“You watched the sports? I also watched the sports.”
There is an illness afflicting men of all stripes, and it’s not what you might think. No, it isn’t mansplaining, it isn’t everyday sexism, and it isn’t the unwarranted respect heaped upon Hemingway and “bourbon” (for god knows what reason except for ease of access). It’s not a physical issue, either: Dadbod — for once — can take a seat. On a couch. In a rec room in the suburbs. Where the Super Bowl is playing. But, please: No girls allowed.
For many of us, preparing for last night’s game meant not just buying a 12-pack of Bud Light and wearing pants with elastic waistbands, but also bracing ourselves for an all-male quorum around the water cooler in the office, going positively berserk for Cam Newton or Von Miller. “Did you see that touchdown?” they’ll say to each other while high-fiving. One of them will then talk about Tom Brady’s hot wife. Another will do the jerk-off motion with his hand when his friend mourns Peyton Manning’s retirement. “Grow a pair,” he’ll say. They’ll smoke cinnamon cigarettes and guzzle whatever “bourbon” is. And as a woman who is also interested in sports, you are not invited to join in.
Over 50 million women watch the Super Bowl every year, but because of men’s fear of actually engaging with women over a common interest, they are strictly forbidden from speaking about the game in any capacity that might cause them discomfort. But if you’re a natural-born rebel like I am, it seems like there is no better time to break the rules. Want to march into your office this morning spouting off to needlessly exclusive men about the Super Bowl? Want to believe that despite the lordship men hold over the entirety of America’s most enjoyed pastime, you — a woman — are allowed a voice in the office chitchat? Don’t give in: Talk to your dudebro colleagues about the game.
These men — with their “I love Hemingway” embroideries hanging above their beds and their “Football is life” stickers plastered to the backs of their iPhones — have stringent guidelines women must follow if they want to watch (and potentially even enjoy) sports. For reminder’s sake, here they are:
1. A woman may watch the Super Bowl if she promises on her life that she will NOT enjoy it. After the game is over, she must pretend that she hasn’t seen a single play. She may never speak of the game out loud.
2. A woman may watch the Super Bowl if she is watching solely to comment on players’ attractiveness. She must NOT know the names of the players about whom she is commenting, and should therefore describe them as “you know, the guy in the [insert number] jersey on the [insert color] team.”
3. A woman may watch the Super Bowl if she is a fan of Beyoncé or Bruno Mars, but NOT Coldplay, because lord knows no respecting woman would ever be a fan of Coldplay. She is permitted to speak about Beyoncé’s outfit changes.
4. A woman may watch the Super Bowl if she orders up about six dozen wings and her Venmo doesn’t work so you can just “pay her back later.” She must never ask for that money back, even though she doesn’t eat wings.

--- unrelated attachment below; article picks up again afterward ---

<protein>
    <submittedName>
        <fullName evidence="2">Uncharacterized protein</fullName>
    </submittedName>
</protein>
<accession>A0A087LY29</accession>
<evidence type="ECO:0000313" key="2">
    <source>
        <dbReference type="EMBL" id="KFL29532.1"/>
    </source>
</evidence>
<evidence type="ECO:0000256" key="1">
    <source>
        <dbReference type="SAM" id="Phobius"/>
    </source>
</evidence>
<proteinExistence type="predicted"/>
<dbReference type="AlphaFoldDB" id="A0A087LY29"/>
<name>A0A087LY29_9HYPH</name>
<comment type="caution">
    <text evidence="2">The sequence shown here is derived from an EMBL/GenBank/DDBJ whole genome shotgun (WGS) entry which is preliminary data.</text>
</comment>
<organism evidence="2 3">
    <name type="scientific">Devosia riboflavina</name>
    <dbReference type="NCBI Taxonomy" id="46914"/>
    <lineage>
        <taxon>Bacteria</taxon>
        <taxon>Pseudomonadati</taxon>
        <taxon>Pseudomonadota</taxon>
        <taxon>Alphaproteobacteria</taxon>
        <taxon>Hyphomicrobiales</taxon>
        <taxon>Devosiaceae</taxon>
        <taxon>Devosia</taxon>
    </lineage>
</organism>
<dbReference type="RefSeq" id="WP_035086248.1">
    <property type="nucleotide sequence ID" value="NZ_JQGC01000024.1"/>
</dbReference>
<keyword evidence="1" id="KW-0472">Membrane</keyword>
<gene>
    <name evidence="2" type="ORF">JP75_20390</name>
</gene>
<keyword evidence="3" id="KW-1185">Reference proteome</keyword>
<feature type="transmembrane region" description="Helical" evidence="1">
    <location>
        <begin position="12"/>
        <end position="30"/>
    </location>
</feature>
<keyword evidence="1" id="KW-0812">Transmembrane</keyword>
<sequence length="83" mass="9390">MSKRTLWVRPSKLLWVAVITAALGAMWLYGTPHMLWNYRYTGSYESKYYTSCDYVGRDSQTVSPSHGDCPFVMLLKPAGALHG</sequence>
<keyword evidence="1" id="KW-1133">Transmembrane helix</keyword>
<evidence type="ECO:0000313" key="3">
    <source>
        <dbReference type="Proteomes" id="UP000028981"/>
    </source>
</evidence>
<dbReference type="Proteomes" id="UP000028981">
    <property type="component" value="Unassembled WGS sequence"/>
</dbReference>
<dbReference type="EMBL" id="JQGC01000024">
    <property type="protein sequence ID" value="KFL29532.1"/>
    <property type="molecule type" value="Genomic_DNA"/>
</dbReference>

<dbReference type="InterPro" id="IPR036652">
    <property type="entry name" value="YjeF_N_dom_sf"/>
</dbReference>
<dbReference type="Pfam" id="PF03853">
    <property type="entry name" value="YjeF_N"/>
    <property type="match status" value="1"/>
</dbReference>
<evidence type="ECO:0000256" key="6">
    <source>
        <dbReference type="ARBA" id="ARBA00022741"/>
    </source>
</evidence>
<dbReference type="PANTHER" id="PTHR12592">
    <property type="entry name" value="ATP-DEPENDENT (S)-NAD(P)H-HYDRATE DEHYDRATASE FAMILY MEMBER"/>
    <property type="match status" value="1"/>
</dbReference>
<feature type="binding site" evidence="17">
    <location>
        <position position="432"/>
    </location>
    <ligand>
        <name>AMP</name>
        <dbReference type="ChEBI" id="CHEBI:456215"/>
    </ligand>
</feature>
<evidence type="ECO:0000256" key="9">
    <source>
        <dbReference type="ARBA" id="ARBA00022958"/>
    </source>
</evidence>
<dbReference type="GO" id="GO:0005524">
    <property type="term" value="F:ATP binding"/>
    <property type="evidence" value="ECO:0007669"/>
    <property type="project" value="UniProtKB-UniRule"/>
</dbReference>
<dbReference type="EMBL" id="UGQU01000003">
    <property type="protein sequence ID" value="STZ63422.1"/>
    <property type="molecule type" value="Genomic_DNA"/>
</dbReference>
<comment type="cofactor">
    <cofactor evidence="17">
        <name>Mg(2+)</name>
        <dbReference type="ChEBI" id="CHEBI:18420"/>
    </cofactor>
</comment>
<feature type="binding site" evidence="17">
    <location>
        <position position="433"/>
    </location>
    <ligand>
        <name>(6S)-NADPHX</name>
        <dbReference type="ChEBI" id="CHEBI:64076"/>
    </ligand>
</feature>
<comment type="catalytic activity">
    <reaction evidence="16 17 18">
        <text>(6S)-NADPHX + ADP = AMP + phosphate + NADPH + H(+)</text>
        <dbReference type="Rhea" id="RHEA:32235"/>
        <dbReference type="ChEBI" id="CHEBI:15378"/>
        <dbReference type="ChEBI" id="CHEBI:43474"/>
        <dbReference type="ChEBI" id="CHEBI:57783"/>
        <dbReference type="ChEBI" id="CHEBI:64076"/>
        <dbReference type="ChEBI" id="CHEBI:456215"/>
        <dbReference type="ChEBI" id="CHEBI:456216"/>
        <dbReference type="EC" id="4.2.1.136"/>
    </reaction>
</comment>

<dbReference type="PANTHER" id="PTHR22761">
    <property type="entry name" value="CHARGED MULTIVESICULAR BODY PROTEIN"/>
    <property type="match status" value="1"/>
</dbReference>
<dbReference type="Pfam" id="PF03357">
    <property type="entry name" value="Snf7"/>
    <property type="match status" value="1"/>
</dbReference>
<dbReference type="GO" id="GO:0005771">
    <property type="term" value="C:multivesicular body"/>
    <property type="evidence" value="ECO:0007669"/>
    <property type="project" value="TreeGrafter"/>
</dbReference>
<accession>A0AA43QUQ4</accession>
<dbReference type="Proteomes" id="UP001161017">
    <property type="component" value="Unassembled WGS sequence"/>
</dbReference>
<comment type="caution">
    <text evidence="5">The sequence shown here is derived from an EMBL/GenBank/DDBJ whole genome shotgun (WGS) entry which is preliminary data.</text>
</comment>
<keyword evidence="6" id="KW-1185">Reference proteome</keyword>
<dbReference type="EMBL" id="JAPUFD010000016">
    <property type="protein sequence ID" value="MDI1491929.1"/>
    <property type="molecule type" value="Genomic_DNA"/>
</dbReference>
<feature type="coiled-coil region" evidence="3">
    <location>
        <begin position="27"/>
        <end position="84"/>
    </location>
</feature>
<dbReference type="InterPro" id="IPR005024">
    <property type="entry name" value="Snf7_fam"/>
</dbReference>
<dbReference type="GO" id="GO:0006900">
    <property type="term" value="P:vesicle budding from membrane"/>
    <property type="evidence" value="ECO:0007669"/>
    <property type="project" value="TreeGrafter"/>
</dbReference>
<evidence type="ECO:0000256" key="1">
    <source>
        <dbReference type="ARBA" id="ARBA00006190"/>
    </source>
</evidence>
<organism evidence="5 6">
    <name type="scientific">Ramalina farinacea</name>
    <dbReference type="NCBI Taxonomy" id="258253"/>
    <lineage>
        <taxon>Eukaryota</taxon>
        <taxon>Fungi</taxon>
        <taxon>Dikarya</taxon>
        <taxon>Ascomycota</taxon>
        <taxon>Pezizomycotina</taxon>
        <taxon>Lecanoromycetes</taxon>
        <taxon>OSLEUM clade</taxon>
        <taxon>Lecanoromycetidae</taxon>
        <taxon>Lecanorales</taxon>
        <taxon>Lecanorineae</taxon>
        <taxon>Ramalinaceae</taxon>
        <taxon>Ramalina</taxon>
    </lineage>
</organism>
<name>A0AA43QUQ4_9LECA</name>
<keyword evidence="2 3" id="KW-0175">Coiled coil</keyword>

But you, empowered sports woman, you will not be silenced this year. Here are a few pointers for fun Monday office banter after the Broncos took the Panthers to flametown.
You must approach the pack with caution. When the sports men gather to discuss all the great plays, bad calls, and points scored at the Super Bowl, you can’t just stomp into the circle and expect equal footing. Woo them with an easygoing opening line, such as, “[BURP]” or “Did you hear it’s the 20th anniversary of Infinite Jest?” Then they’ll know you have established your standing among them, but not in a way that threatens their masculinity. This is when you mention your hangover.
“I’m so hung-over,” you’ll say. “I had, like, 40 Buds last night …” Pause. “… during the Super Bowl.” It should be clear to the men by now that you are transitioning into sports talk, and because of your hangover, your conversation will be a little jauntier than normal. “What did you guys think of the game?” It is around this moment that you’re likely to lose the biggest skeptics in the group. If they look down at their shoes, or attempt to change the topic of conversation by asking you to assess their Tinder profiles, stay firm. Mention a play that blew your mind or a call that wasn’t deserved. Demonstrate a face that Gary Kubiak made. Explain how boring you thought the game was — not because of your lack of interest, but because it really was a boring Super Bowl, all things considered. Give the men any easy sports-related entry point to prove yourself. Women spend most of their time proving their worth to men, so, really, what’s one more attempt?
If the pack falters and you feel unwelcome in further conversation, then — and only then— can you bring up the halftime show. Your male colleague dudebros will be overjoyed to learn that you actually like woman stuff after all, and their masculinity will remain intact. The conversation won’t last long, but eh — that’s probably for the best.
As it turns out, the Super Bowl (and sports in general, for that matter) is no more complicated or more exclusive than the Golden Globes or a bouncy castle or a night of binge-watching Netflix. If you had fun watching the Super Bowl and want to have a chat about it, insert yourself in any conversation among dudebros until they agree to engage.
And if all else fails, I know about 50 million women who wanna talk about the Super Bowl. I’ll put you in touch.